ok,

-e(Ex + (VyB - VxB), but I'm not sure what that says, unless Vx and Vy are both constant. Sorry I don't know how to interpret this.

Gogsey said:
ok,

-e(Ex + (VyB - VxB)

Huh?! How did you get this?

$$\vec{F}=m\vec{a}=-e(\vec{E}+\vec{v}\times\vec{B})=-e\left( E(x)\hat{x}+\begin{vmatrix}\hat{x} & \hat{y} & \hat{z}\\ v_x & v_y & v_z \\ 0 & 0 & B \end{vmatrix}\right)=-e\left( (E(x)+v_y B)\hat{x}-v_x B\hat{y}+0\hat{z} \right)$$

$$\implies a_x=\frac{-e}{m}\left(E+v_y B \right), \quad a_y=\frac{e v_x B}{m}, \quad a_z=0$$

Now your told that $v_x$ is constant, so evidently $E$ is varied in such a way that $$a_x=\frac{-e}{m}\left(E+v_y B \right)=0$$ always.

What can you say about $a_y$...what does that mean for $v_y$?

So that means that Vx is constant, so the distance from the origin in the x direction is increasinfg at a constant rate, where as the acceleration in the y direction is constant, so Vy is increasing at a constant rate, and distance from the origin in the y direction is increasing faster than in the x direction. Everytime it pases the positive y-axis, its distance has grown exponentially?

As for what I got with that equation, I just did not write in the x hat and y hat.

Gogsey said:
So that means that Vx is constant, so the distance from the origin in the x direction is increasinfg at a constant rate,
Correct, but that's exactly what the question told you to assume.

where as the acceleration in the y direction is constant, so Vy is increasing at a constant rate, and distance from the origin in the y direction is increasing faster than in the x direction. Everytime it pases the positive y-axis, its distance has grown exponentially?

Why would it pass the y-axis more than once? And why would it's distance increase exponentially?

If it starts at the origin, doesn't it just get further and further away? It is moving at a constant speed in the x-direction and constantly accelerating in the y-direction. If you want to give a name to that sort of trajectory, I would call it a "quasi-parabolic trajectory away from its origin" --- x(t) is a straight line, while y(t) is a parbola; hence the word "quasi-parabolic" describing r(t)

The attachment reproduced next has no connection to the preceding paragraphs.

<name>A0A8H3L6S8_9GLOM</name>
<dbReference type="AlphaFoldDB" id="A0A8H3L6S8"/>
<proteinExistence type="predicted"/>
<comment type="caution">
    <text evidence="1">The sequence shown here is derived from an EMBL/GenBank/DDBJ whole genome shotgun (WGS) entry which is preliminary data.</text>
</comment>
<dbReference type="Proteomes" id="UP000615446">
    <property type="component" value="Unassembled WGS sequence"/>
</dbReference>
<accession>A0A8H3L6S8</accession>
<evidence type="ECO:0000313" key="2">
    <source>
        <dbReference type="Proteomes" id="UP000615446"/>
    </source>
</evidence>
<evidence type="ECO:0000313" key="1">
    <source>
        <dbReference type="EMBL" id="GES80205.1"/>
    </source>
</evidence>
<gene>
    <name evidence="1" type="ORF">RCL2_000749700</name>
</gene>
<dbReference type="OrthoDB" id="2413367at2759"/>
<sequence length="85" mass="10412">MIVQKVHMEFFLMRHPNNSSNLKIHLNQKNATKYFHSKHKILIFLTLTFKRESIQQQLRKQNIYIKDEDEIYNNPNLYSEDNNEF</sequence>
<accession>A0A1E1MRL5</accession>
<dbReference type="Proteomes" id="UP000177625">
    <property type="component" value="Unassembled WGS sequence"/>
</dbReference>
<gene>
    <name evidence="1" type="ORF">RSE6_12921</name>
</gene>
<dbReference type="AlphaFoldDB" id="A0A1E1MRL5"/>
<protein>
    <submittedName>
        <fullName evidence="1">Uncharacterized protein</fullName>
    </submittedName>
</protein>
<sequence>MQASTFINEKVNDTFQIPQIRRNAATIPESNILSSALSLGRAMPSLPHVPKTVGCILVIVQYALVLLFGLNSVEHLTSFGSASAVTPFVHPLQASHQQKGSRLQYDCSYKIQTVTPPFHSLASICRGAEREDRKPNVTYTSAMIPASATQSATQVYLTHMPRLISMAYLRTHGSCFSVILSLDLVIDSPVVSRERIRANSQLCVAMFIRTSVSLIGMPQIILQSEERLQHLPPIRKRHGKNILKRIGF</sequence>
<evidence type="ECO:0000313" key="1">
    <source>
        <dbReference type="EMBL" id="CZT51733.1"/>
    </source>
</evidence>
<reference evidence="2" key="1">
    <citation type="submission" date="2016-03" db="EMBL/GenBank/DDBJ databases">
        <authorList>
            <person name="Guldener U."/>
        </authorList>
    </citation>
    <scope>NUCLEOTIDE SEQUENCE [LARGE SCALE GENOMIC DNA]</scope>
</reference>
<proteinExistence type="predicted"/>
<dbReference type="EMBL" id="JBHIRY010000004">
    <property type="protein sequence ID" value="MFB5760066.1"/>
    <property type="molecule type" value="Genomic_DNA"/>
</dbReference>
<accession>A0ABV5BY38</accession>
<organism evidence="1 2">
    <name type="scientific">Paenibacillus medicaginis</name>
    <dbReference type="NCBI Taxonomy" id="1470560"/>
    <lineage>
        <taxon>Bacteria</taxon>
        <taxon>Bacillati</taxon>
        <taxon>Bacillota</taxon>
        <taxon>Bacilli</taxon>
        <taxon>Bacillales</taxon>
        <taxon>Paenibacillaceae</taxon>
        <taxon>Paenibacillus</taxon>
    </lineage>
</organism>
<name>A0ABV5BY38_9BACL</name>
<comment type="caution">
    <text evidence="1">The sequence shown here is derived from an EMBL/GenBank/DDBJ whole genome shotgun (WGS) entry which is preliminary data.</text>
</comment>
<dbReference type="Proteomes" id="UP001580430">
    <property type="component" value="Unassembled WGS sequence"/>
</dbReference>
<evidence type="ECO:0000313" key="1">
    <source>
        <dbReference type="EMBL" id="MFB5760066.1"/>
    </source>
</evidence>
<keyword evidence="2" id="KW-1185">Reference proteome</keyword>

As for what I got with that equation, I just did not write in the x hat and y hat.

You should always write the unit vectors when talking about a vector. a=-e(Ex + (VyB - VxB) is meaningless, and a_y=-e(Ex + (VyB - VxB) is incorrect.

So how would you know that the electron makes at least one revolution around the origin?

## 1. What is the direction of the force on an electron in a uniform magnetic field?

The direction of the force on an electron in a uniform magnetic field is perpendicular to both the direction of the magnetic field and the velocity of the electron.

## 2. How does the strength of the magnetic field affect the motion of an electron?

The strength of the magnetic field determines the magnitude of the force on the electron. A stronger magnetic field will result in a greater force and therefore a larger change in the electron's motion.

## 3. What is the equation for calculating the force on an electron in a uniform magnetic field?

The equation is F = qvBsinθ, where F is the force, q is the charge of the electron, v is the velocity of the electron, B is the strength of the magnetic field, and θ is the angle between the velocity and the magnetic field.

## 4. How does the motion of an electron in a uniform magnetic field differ from its motion in a uniform electric field?

In a uniform electric field, the force on an electron is parallel to the direction of the electric field, while in a uniform magnetic field, the force is perpendicular to both the direction of the magnetic field and the velocity of the electron.

## 5. What is the cyclotron frequency and how is it related to the strength of the magnetic field?

The cyclotron frequency is the frequency at which a charged particle, such as an electron, will complete a circular orbit in a uniform magnetic field. It is directly proportional to the strength of the magnetic field, with a larger field resulting in a higher cyclotron frequency.